AbortionThu Feb 9, 2012 - 4:43 pm EST
Brazilian president stokes fire of abortion issue with new pro-abortion appointment
February 9, 2012 (LifeSiteNews.com) - Brazilian President Dilma Rousseff is provoking speculation about her intentions following the appointment of a new pro-abortion women’s minister, a little over a year after almost losing the presidential election over the abortion issue.
Eleonora Menicucci, a Labor Party stalwart and personal friend of Rousseff, shared a prison cell with the now-president during their imprisonment under Brazil’s military regime in the 1970s, when they were arrested for their involvement in terrorist and revolutionary activities as socialist militants.
Menicucci also shares Rousseff’s and the Labor Party’s support the for the legalization of abortion, a position that Rousseff was forced to abandon during the presidential elections of 2010, when her coronation by outgoing president Luiz Lula was almost thwarted by a campaign against her by pro-life and pro-family Christians. Rousseff went on to win the elections after signing a pledge not to initiate abortionist or homosexualist legislation.
Rousseff has remained silent on the abortion issue since her election, but the appointment of Menicucci has raised suspicions that her pro-abortion views will not remain dormant during her administration. Although her predecessor in the Secretariat of Women’s Policy, Iriny Lopes, also had a history of pro-abortion posturing, Menicucci has admitted to the Folho de Sao Paulo newspaper that she has had two abortions herself, an apparent flouting of Brazil’s prohibition of all abortions except in cases of rape.
She has also acknowledged her own sexual ambiguity, stating in a 2007 interview, “I have relationships with men and women and I am very proud of my daughter, who is gay and who had a child by artificial insemination.”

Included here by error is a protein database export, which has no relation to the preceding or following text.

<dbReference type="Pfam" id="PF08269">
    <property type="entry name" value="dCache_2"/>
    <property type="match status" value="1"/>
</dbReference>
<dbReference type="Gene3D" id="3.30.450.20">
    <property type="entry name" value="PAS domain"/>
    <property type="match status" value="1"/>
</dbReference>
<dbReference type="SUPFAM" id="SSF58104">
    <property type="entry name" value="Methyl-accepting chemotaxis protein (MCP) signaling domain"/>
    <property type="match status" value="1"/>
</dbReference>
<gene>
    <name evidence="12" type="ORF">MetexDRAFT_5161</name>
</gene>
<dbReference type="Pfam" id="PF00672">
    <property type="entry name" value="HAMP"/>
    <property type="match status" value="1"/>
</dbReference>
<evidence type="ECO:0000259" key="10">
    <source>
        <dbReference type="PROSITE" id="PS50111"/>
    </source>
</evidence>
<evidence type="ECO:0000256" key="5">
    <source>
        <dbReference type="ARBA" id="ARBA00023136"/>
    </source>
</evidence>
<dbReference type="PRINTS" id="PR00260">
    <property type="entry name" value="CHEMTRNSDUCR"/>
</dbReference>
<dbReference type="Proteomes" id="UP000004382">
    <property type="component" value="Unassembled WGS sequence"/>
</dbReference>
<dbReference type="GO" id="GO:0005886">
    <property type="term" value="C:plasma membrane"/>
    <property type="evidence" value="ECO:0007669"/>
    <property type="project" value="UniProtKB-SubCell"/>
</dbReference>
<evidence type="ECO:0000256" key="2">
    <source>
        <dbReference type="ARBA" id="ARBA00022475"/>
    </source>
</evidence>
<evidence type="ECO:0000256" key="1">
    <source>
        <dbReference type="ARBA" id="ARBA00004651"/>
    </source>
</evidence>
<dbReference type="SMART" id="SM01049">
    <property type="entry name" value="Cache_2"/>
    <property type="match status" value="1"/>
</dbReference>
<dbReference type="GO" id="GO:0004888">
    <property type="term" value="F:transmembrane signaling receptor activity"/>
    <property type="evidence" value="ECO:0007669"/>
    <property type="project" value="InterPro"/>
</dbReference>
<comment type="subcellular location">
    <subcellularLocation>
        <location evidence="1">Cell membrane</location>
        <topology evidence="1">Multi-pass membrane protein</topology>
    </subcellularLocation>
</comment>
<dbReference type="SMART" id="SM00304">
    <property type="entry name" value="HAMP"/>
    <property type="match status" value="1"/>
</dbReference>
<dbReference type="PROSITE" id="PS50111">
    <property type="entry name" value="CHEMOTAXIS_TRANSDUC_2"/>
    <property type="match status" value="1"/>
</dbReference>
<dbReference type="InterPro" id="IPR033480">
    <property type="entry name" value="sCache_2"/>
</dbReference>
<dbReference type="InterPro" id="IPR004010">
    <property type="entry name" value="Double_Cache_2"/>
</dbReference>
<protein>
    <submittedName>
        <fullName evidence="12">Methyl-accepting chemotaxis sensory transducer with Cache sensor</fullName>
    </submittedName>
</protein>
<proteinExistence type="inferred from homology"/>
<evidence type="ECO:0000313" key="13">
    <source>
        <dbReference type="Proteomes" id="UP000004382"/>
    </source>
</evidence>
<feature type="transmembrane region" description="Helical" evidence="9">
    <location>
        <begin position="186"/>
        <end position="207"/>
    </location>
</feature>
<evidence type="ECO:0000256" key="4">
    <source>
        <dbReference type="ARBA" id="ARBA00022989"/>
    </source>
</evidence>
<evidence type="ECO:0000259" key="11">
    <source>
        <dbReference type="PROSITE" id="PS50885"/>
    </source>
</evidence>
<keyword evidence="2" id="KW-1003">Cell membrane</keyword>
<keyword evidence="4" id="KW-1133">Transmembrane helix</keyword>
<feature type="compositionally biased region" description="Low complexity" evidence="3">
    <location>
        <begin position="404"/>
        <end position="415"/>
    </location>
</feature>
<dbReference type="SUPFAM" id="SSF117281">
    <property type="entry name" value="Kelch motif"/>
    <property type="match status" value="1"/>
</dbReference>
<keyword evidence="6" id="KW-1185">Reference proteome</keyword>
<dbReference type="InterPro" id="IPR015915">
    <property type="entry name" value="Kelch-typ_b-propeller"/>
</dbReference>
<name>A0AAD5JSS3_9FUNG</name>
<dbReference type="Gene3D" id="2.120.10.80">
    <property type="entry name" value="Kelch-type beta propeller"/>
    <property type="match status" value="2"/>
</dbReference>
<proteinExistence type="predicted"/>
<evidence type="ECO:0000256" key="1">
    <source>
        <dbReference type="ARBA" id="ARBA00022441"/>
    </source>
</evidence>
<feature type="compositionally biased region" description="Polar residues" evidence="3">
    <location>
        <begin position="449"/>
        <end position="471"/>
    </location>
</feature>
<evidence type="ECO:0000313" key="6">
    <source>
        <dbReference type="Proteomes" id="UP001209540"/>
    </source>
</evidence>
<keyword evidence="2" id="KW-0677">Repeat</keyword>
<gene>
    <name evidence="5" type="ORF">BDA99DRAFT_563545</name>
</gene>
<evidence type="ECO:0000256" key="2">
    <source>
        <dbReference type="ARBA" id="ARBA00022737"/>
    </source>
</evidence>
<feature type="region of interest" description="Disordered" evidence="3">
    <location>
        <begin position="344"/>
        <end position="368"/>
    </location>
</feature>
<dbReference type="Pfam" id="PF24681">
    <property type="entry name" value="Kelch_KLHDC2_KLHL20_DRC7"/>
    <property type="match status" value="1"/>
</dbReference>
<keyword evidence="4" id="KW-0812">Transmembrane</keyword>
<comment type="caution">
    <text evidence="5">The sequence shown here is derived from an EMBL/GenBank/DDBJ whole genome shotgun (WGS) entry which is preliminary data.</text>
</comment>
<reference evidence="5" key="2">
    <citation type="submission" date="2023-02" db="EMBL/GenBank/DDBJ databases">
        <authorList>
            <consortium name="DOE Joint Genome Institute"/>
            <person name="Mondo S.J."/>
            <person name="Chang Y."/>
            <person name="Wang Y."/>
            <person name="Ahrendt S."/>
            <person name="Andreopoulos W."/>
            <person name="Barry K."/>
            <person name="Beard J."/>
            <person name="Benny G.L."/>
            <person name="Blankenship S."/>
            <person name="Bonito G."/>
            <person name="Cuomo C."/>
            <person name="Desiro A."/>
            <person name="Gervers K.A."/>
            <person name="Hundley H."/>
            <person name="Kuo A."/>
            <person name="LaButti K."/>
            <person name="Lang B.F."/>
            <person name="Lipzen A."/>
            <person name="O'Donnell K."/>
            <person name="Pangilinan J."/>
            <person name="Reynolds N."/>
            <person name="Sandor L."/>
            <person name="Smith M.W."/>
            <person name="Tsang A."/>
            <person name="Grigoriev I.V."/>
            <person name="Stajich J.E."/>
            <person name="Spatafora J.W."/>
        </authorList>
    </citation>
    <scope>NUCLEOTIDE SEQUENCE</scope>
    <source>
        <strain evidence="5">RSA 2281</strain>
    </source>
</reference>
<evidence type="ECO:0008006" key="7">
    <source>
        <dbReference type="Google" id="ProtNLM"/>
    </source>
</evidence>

Menicucci says that she regards the abortion issue as one belonging to the legislature rather than the executive, but is defiant in her loyalty to the abortionist position, refusing to distance herself from her past statements.
“My personal position from today on it is not important. I already gave my personal position in interviews, above all in the 70s, 80s, and 90s, when feminism was required to take positions. I do not repent of it. It’s my history,” she recently told the press. She also offered a defense of the legalized killing of the unborn, echoing the claims of abortion rights advocates that the deadly procedure is necessary for “public health.”
“As a hygienist, I have to say that it (abortion) is an issue of public health. It isn’t an ideological issue,” said Menicucci. “No one in a position of authority who has any sense, who hears the numbers, does not admit that women continue to die as a consequence of abortion.”
Indignation, but little surprise
President Dilma Rousseff’s selection of Menicucci was met with indignation but little surprise on the part of Brazilian conservatives and pro-lifers.
Widely-read conservative columnist Reinaldo Azevedo blogged that Rousseff had “fooled” evangelical leaders with her promise not to support the abortionist and homosexual agendas, writing that “it was only a tactic” and adding, “Now, it is a question of fooling the society with proselytism. Dilma chose for the post a militant of the cause.”
“President Dilma has nominated a Secretary of Women’s Policy (SPA) in her image and likeness,” pro-life leader Fr. Luiz Lodi da Cruz told LifeSiteNews, adding that she is “an extreme feminist,” and “ardent defender of the discrimination of abortion” who has “practiced lesbianism.”
“The nomination of Eleonora, who will take possession on Friday, is a signal of the coherence of the president,” said Lodi. “Belonging to a party that is committed to abortion (the Labor Party), Dilma was constrained to present herself as a ‘Catholic,’ defender of ‘life’ and even a devotee of ‘Our Lady of Aparecida,’ so as not to lose the 2010 elections. Now, upon nominating her secretary, with the status of of Minister of State, Dilma does justice to her pro-abortion and anti-family tradition.”
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